New Research Suggests Companies Should Be Radically Transparent About Salaries

November 1, 2018

People are pretty obsessed with salaries. For one thing, salary surveys are some of our most popular posts on the Argentus blog. They’re also the biggest motivating factor for when job candidates strike out into the wilds to pursue new roles.

Salaries are the chief tool in a company’s toolbox when they’re trying to attract talent. Companies have long used other forms of compensation to attract candidates, and these alternatives have become more in vogue recently. But no matter how important work/life balance, work from home, office perks, and other lifestyle incentives become, money still talks.

And if employees start talking about their compensation with each-other, it can lead to workplace problems pretty quickly. It can bring to light issues of pay equity, which is a dark horse disruptor that stalks many HR departments at night. If employees’ relative salaries are out of whack with each-other and that info gets out – for example, a junior employee making more than a senior employee in the same role – it can challenge loyalties and seriously endanger a company’s culture.

Now, new research from economists for Harvard Business Review tries to arrive at concrete data about pay inequity’s impact on workplaces. What problems does it bode for productivity, and how can companies respond?

The study’s authors explored both “vertical” pay equity and “horizontal” pay equity. In other words, they looked at pay equity between bosses and employees, and pay equity between employees of similar seniority.

To study vertical pay equity – in other words, how knowledge of a boss’s salary impacts workers – the study’s authors asked employees to guess their managers’ salaries. They then revealed the manager’s actual salary to half the respondents. After this, they measured productivity in both the “in-the-know” group and the control group.

Some of the results:

  • On average, employees underestimate their managers’ salary by 14%.
  • People who discovered their boss’s salary was 10% higher than they thought, spent 1.5% more hours in the office, sent 1.3% more emails, and sold 1.1% more product. Interesting
  • The bigger the “surprise,” the bigger the effect on the employees’ productivity. Employees who found out their bosses make 50% more than they thought improved their productivity by five times as much by those same metrics.
  • Employees also became more optimistic about future earnings after finding out their managers’ salaries.
  • This suggests that openness about managers’ salary data could increase employees’ productivity. HBR speculates this comes from employee aspirations, which makes sense. If you find out your immediate supervisors are making more than you thought, you might be more inclined to chase that next promotion.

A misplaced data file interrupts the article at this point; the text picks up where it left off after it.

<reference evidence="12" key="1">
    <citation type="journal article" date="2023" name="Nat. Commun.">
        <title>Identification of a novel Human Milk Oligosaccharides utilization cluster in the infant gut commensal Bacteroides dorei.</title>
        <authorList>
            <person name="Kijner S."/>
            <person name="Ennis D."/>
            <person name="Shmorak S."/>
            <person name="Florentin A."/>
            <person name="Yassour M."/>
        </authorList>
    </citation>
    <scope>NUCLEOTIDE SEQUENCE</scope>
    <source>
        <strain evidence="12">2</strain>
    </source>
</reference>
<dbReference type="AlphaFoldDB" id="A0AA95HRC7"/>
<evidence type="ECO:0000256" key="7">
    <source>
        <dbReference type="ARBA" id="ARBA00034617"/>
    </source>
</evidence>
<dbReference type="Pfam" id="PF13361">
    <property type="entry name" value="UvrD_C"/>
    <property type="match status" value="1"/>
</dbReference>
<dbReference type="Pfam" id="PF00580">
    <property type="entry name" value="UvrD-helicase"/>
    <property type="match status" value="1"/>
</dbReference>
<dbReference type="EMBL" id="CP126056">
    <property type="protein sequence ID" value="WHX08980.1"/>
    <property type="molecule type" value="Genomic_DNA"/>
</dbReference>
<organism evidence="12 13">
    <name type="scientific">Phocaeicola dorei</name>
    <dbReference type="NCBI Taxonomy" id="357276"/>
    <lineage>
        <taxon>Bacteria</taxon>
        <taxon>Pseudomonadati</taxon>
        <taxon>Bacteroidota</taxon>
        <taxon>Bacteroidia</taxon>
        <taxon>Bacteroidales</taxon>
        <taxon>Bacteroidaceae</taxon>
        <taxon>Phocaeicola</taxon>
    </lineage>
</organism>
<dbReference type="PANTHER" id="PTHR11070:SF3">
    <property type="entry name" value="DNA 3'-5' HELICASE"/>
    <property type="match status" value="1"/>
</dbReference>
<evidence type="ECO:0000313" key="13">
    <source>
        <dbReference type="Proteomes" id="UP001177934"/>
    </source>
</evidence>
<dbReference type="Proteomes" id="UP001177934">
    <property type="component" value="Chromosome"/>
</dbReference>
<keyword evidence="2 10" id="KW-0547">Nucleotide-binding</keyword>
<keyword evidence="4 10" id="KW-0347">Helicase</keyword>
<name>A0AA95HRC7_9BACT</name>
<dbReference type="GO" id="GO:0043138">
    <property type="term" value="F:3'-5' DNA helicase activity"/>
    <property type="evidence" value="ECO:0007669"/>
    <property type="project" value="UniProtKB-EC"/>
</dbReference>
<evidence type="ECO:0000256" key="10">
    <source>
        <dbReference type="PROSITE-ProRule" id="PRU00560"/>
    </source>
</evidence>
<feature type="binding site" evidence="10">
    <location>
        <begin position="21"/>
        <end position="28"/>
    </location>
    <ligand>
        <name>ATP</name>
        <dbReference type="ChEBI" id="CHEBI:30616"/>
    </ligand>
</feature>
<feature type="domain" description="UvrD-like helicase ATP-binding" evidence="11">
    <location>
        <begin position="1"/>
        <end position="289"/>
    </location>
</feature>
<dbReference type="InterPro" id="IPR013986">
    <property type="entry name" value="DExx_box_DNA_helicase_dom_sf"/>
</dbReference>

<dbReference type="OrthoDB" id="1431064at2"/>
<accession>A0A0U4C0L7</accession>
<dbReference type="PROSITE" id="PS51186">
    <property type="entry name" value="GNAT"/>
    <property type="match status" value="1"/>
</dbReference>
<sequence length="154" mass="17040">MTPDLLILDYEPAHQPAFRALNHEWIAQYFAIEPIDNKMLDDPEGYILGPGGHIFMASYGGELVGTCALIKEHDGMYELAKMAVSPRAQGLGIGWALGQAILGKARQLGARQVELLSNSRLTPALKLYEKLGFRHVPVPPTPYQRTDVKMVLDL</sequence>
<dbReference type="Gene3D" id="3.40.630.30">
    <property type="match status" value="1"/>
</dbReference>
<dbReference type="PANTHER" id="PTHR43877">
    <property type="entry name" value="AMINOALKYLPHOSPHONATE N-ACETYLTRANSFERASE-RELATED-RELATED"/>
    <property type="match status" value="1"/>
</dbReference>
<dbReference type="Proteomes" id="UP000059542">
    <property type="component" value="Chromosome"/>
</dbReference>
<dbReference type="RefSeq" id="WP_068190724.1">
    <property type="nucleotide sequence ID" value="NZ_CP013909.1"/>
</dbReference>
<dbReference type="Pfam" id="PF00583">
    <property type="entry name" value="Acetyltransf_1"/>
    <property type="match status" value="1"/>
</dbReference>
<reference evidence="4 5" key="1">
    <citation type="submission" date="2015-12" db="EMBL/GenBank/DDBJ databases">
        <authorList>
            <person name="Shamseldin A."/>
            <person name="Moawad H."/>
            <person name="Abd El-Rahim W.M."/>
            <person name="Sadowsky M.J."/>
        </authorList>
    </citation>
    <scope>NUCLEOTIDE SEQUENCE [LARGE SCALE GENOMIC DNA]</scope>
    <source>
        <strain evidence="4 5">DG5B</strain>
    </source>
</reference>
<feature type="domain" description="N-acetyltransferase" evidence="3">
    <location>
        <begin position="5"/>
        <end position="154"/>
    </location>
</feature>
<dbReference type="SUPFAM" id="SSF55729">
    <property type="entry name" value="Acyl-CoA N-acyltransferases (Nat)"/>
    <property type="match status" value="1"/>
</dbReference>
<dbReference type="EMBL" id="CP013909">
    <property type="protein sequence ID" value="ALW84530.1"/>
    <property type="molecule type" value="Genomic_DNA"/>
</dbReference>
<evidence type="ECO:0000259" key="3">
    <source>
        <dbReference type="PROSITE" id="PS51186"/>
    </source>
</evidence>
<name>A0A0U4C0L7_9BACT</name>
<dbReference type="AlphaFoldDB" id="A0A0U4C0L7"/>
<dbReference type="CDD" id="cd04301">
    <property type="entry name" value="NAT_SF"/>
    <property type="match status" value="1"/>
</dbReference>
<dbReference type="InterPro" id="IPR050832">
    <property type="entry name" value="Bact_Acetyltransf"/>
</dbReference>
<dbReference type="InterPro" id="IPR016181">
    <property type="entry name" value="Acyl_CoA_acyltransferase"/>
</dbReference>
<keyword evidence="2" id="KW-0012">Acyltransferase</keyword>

• However, this trend only held when employees found out salary data about bosses a few rungs higher up the ladder. Finding out about C-suite compensation did little to spur productivity.

Even though it must be acknowledged there are probably better ways to measure productivity than the amount of emails you send and hours you spend in the office, the results are interesting indeed. On one level, they might be obvious (“finding out your boss makes more money than you thought might make you more productive? Shocking!”), but the data also offer an interesting take:

Secrecy might not be the best policy.

But when the researchers turned their attention to horizontal pay equity, the results got even more interesting. They asked employees to guess salaries for their peers. While they were closer than their guesses for managers’ salaries, they were still off. They then revealed the answers to half of the respondents and compared their productivity to the control group.

An employee who found out a peer makes 10% more than expected spent 9.4% less time in the office, sent 4.3% fewer emails, and sold 7.3% less.

In other words, their productivity tanked.

This research throws cold water on the idea that you can motivate employees through salary increases alone. If you reward a contributor with a higher salary – without a bump in title and responsibility – and that info gets out, it can measurably hurt the productivity of their group.

The authors drew some conclusions about salary transparency that challenge conventional wisdom – even if they acknowledge the data isn’t quite there yet. Most employees want transparency about salaries within their organizations, and most employers try to keep this info close to the vest. However, most employees – understandably – balked at the prospect of having their own salaries revealed.

The study’s authors suggest that employers can be more strategic about transparency, for example disclosing managers’ salaries in an attempt to boost productivity for sole contributors. They also suggest that employers get creative with salary disclosures – using anonymized or average salary data within the company to help motivate employees while allowing people to keep their own salary data to themselves.

Whether this is an immediate tool in company toolboxes, or something coming down the pike, it seems to us that salary transparency might be another opportunity to boost trust, openness and productivity in the workplace.


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